In the same way that Taken 2 makes me never want to include Liam Neeson in any of my European travel plans, Flight makes me never want to get into a plane. While I’m pretty sure the people behind Flight didn’t intend for it to be a PSA for road trips, it certainly ended up feeling that way to me. So thanks Denzel Washington for forcing me to think about the fact that on top of my pilot having to deal with bad weather, I know have to think about him nursing a hangover as he flies us through the friendly skies. Ugh.
Spoiler alert: he’s wearing sunglasses in that photo because he’s drunk! Not because it’s sunny and not because he wants to give people secret stink eyes,but because he’s wasted. So on that note let’s begin on this incredibly rational look into modern day flight.
First of all, let’s start with the obvious basic fact that planes are scary. While I can accept the science behind flight and I can accept the fact that millions of flights succeed in getting to their destinations every single year, I can’t help but pray for my life whenever we experience some mild turbulence. My mind can flash through so many crash scenarios in 30 seconds that I should probably just make a short film called “One Billion Ways You Can Die on a Plane — And One Million Ways You Can Use the Opportunity to Sneak into First Class.”
Now we move onto the second of all, the movie kicks off with a plane crash. It’s the kind of plane crash that can happen to anyone at anytime on any flight. One second you’re up in the air wondering how many times you can reread Skymall and the next second your captain’s like “everyone please take their seats. The plane’s falling apart as we speak and I have little to no control over anything happening right now.” That’s how fast everything escalates in this movie.
Luckily for passengers on the plane, Denzel Washington manages to land the plane safely. Turns out that he’s some kind of super pilot who can land a plane upside-down. Sure, let’s go with it. Except twist, he still gets in trouble with everyone for being drunk and high. Yep, drunk AND high. Suddenly, I’m not paying attention to the movie, but rather the fact that pilots could easily get drunk and high before flying a plane.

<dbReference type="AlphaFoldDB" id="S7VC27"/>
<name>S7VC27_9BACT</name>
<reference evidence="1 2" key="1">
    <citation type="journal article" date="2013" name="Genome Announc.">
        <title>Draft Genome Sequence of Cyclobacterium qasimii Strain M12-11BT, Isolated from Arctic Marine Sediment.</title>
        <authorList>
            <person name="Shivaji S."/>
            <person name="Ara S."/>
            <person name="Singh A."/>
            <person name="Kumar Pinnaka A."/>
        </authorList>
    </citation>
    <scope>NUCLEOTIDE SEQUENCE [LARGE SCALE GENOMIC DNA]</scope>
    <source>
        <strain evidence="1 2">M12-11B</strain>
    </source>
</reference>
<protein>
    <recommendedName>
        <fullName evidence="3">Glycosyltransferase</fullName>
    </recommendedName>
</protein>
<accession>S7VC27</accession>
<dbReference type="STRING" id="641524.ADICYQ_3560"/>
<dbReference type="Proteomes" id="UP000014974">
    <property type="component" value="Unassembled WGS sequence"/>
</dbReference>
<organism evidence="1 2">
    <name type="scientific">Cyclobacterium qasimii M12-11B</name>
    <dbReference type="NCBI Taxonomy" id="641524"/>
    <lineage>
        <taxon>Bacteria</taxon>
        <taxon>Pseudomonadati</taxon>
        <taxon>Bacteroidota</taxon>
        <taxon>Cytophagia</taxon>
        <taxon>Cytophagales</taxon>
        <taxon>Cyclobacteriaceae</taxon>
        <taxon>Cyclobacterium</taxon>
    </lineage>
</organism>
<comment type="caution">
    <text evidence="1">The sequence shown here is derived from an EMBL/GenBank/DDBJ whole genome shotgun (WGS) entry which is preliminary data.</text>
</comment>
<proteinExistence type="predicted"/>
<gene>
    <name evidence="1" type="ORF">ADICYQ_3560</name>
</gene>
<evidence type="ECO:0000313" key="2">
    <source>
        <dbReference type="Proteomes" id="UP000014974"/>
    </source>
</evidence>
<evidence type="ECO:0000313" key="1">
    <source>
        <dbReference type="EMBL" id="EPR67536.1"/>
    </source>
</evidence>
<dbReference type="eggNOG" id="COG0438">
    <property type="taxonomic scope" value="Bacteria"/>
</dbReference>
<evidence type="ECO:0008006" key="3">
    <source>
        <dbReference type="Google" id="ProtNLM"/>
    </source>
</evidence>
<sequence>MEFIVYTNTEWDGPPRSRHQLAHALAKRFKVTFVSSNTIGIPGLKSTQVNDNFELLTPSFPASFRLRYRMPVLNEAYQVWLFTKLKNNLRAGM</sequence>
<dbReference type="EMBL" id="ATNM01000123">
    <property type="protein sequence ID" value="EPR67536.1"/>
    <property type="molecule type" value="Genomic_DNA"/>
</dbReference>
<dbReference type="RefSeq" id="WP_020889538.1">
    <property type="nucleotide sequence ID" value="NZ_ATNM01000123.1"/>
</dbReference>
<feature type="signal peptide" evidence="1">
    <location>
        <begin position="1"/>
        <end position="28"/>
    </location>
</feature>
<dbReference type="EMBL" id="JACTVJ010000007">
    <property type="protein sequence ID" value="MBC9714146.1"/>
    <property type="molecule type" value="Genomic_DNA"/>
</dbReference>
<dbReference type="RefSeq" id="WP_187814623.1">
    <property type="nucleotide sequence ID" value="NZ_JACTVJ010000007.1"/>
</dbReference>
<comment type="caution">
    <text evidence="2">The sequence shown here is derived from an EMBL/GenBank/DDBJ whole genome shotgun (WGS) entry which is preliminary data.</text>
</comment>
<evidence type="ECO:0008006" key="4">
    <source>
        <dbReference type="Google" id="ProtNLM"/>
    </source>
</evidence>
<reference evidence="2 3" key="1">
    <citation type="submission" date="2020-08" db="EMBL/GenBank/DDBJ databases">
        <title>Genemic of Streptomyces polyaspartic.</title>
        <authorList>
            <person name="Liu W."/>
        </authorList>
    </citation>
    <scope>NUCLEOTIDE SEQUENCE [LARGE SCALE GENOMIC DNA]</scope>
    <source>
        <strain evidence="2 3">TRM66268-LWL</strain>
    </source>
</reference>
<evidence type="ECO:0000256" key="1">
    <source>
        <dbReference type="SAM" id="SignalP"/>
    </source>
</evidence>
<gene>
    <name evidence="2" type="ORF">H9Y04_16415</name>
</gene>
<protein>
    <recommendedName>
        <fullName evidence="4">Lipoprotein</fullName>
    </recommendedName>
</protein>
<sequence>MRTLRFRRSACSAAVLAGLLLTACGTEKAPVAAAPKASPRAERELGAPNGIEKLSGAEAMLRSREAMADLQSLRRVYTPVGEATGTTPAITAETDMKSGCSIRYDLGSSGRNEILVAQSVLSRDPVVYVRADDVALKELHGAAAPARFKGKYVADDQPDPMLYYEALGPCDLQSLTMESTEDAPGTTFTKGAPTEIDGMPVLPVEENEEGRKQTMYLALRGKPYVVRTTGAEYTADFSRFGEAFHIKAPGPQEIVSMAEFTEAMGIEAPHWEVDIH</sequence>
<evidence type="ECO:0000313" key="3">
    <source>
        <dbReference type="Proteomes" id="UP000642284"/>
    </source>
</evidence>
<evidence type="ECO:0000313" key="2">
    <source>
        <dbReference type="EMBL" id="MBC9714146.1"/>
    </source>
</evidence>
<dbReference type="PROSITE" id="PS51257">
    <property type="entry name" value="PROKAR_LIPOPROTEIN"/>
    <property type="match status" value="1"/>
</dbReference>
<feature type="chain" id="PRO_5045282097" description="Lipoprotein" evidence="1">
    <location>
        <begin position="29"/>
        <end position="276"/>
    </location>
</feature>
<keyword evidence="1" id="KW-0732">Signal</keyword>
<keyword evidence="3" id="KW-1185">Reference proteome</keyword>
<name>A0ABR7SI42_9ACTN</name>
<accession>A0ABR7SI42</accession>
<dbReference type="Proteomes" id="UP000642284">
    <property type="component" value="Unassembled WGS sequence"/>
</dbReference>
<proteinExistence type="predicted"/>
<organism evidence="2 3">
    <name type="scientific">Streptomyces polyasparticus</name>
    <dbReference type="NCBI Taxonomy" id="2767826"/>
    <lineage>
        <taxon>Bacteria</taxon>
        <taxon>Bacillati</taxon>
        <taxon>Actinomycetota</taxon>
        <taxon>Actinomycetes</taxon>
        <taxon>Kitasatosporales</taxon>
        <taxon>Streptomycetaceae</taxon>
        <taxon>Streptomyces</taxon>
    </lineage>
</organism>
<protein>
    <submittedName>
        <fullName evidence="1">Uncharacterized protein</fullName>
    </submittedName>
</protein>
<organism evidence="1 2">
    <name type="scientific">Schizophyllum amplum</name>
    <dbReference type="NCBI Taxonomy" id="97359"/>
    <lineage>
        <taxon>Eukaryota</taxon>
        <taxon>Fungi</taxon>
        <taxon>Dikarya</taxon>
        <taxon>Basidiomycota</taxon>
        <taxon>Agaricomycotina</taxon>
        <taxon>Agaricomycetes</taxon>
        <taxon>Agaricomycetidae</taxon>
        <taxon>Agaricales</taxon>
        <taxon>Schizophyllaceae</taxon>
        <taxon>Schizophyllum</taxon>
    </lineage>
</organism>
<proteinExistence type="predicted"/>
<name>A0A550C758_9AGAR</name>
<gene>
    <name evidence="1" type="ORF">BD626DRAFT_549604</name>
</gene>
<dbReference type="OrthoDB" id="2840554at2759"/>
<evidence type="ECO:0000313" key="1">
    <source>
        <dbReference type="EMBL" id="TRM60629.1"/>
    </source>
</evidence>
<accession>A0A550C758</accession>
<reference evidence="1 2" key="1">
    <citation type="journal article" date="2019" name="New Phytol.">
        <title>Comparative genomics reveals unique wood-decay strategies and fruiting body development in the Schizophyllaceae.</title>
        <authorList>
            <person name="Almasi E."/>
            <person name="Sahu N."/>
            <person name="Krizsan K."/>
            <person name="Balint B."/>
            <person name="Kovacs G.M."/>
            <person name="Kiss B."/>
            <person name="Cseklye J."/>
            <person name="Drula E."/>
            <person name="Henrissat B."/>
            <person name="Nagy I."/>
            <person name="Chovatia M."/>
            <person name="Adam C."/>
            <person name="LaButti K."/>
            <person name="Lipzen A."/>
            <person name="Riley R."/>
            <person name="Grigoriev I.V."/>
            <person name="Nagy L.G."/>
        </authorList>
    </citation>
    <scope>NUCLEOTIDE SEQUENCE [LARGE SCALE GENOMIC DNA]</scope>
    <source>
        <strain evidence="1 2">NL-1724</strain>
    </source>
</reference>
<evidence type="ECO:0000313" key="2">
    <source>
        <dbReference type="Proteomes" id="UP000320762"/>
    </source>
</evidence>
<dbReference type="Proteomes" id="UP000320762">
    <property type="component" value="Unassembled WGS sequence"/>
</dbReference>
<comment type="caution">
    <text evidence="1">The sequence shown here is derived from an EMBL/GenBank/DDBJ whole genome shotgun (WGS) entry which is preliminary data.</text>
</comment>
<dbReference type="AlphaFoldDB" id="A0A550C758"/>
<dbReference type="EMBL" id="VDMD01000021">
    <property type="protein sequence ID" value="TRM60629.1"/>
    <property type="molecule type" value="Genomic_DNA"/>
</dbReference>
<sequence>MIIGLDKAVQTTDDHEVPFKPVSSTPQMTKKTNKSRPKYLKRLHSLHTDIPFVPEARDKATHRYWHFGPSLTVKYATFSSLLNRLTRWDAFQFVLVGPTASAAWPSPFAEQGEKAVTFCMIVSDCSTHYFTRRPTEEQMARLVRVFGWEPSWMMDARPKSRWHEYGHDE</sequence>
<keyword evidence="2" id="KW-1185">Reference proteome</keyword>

What’s stopping them? Sure you could say an ethical responsibility to keep all the passengers alive, but that’s not always enough to encourage people to make the right decisions. At least not 5-8% of people. Yep, I made the mistake of googling pilots and alcohol abuse and found some disturbing stats.
An article titled, “FAA Program Helps Pilots Address Alcohol Abuse Problems,” makes it clear that the FAA knows about alcohol abuse among pilots.
Although federal law says pilots may not consume alcoholic beverages fewer than eight hours before flying, the National Institute for Alcoholism Research has estimated that alcohol abuse and dependence affects approximately five to eight percent of all pilots. Without a program that allows pilots to get help for alcohol abuse and holds their positions until they can return to work, the condition would remain underground in all but the most obvious circumstances.
I guess it’s good that they’re addressing it, but WHAT?! In the same way I used to believe teachers lived in their classrooms, I also believed pilots spent their off time talking about their top 5 favorite take-off jokes and the 10 best times they got to say,”please fasten your seat belts.” I cannot believe this is something I now have to worry about.
Unless of course I do just quit planes altogether. I did experience the Oregon Trail enough in my early years to know how to travel via covered wagon (Conestoga if I wanted to splurge) and I’m much stronger now than I was then. And I think we all know that means I could carry as much buffalo as I want.
So that’s always an option if I want to avoid intoxicated pilots flying me around.